This is your brain on technology.

Back on track with something interesting for you to think about, beyond just “what is Brian doing right now, at this very exact moment”, although i know that captivates and amazes you to no end.

Today’s link-to-discuss is from the Seattle Times, a torrid rag of a paper that seems determined to deliver sunday issues to me incessantly despite my protest (i have neither the time nor inclination to read it and don’t like to see things wasted), and which occasionally spews forth something of contentious value. Such as this piece that, despite being somewhat long (i skimmed a bit, i must admit) got me thinking. After you’ve read it, you’ll find it funny and/or ironic that i thought the article was too long and skimmed it.

Anyway, this UW prof, David Levy, is researching what all this beeping, buzzing, yammering technology is doing to our brains, and more importantly, what we’re letting it do to our brains as we attempt to deal with it all. He predicts we might be entering the next phase of our information age, where we begin to realize (as a society) that just because we can be reached by cell at every remote corner of the world doesn’t mean we should, and just because it only takes a few seconds for an email to cross a continent doesn’t mean we are required to read it with that same immediacy. Despite what we may think of ourselves, our brains are not great at multitasking, but as our world has made that more possible we’ve adopted it as our new mantra, and we spend more time doing more things instead of less time doing the same things.

It’s not the technology to blame, it’s our philosophical approach to the technology. We feel like because there is an opportunity to accomplish more in a day, that (as the length of the day has not changed) we should assign ourselves more action items and promise more of ourselves to others. Instead of achieving the same per day as we did before and retiring early to relish our new technological efficiency, we push ourselves a little harder every day. The UC-Irvine study’s 12-minute maximum concentration period sounds about right for the modern workplace; i think mine is significantly less than that. It usually takes me more than an hour to compose something to share with you all, and that’s not for lack of something to say (i think we all know i rarely fall short of words). It’s because something beeps or flashes, or somebody knocks, or Ian says completely out of the blue “hey, what’s that?” or “wow, what’s going on there?” and calls my attention to something i was otherwise happily ignoring.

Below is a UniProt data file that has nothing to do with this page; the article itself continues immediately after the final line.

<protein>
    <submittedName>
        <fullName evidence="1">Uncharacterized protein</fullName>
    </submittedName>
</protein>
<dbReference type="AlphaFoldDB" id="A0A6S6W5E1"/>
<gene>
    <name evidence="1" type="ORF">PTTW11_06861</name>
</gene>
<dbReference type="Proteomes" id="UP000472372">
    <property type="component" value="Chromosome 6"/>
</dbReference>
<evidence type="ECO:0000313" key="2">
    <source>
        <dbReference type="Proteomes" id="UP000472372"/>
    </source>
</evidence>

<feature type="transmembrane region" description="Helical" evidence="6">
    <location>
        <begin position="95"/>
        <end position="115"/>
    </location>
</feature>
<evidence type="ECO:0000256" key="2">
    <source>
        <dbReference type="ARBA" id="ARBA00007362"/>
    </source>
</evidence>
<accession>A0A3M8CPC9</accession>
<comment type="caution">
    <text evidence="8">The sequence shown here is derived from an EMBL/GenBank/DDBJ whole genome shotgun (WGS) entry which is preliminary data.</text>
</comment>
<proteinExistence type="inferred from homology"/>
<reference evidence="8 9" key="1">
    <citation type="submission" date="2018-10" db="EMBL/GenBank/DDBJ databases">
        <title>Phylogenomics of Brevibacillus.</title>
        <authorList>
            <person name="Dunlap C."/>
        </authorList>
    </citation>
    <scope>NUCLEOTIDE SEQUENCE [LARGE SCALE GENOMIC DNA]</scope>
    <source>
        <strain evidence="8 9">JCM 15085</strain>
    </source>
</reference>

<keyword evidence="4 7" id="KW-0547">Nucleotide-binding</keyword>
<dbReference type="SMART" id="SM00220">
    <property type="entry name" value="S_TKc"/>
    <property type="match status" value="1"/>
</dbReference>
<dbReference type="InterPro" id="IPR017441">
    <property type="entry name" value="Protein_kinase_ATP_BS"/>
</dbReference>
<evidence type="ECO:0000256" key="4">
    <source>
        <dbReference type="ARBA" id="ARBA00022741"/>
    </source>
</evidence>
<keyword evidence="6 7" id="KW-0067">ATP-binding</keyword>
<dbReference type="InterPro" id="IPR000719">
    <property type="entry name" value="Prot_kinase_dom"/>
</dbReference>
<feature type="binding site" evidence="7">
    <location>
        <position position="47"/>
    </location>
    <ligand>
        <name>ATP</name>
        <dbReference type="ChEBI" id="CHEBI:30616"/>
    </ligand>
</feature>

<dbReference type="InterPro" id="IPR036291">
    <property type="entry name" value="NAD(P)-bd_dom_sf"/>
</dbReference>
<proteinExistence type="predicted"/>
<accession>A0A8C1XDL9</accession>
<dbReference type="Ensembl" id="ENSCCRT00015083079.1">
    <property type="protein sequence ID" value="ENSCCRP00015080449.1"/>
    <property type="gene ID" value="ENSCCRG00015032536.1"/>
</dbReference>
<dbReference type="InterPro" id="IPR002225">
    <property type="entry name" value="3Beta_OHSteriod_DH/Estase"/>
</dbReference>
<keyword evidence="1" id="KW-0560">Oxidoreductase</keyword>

So if you haven’t already, go read the article, and think about that the next time you’re checking your web forums in the middle of the night or desperately trying to find an internet connection on vacation. It’s OK if you skim a bit; those of us in the “thumb generation” have remarkably short attention spans.

There’s always room for pudding.

I think my brain is getting softer. Maybe cause i never use it, other than to remember song lyrics or attempt clever comeback remarks. I mean, it’s not like i use it at work, right? And commuting is pretty mindless, just stay between the lines – something i should have mastered in kindergarten. Even when i have a flat tire – and I’ve had two this week, one on each vehicle. I’ve also spent a lot of time the last couple of weeks moving boxes, packing boxes, unpacking boxes, taping boxes, trying not to drown in styrofoam peanuts and shredded paper – none of which were particularly mentally demanding. I think the most intellectually stimulating things i’ve done all month are watch CSI and try to hack Sims2 to let me use clothing from different categories. I succeeded at that, by the way – Danielle and i have made several Sims who are wearing their swimsuits as everyday clothes, or otherwise cheating the rules of their digital universe. So with very little keeping those neurons firing, i think they’re getting lazy – as lazy as the rest of me – and my brain is turning into pudding. And not a good kind either – probably tapioca or something equally hideous.

I have officially moved to Edmonds. It’s a nice neighborhood so far, although i forgot that i was going to be starting over finding nearby services and all those handy places i was used to in west seattle. Kim and i spent a whole day last week cleaning the old house, and were quite happy to be rid of the place by the time we’d realized all the dirt and broken stuff that was revealed when we removed the furniture. Still trying to meet with the landlord for closing paperwork – she’s now on my “gets a call every day until this mess is over” list.

Danielle has been a huge help with all the moving madness – helping me pack and unpack, lending me her car – and just generally being super patient with my less-than-occasional exasperated, frustrated and frantic moments. She’s a saint and i owe her a huge debt of gratitude. I wish i could give her something amazing for Christmas. I have 21 more days to win the lottery.

Now i’m going to go play Domo Kun Smashfest and daydream about donning my own giant Domo Kun outfit and having a smashfest at work…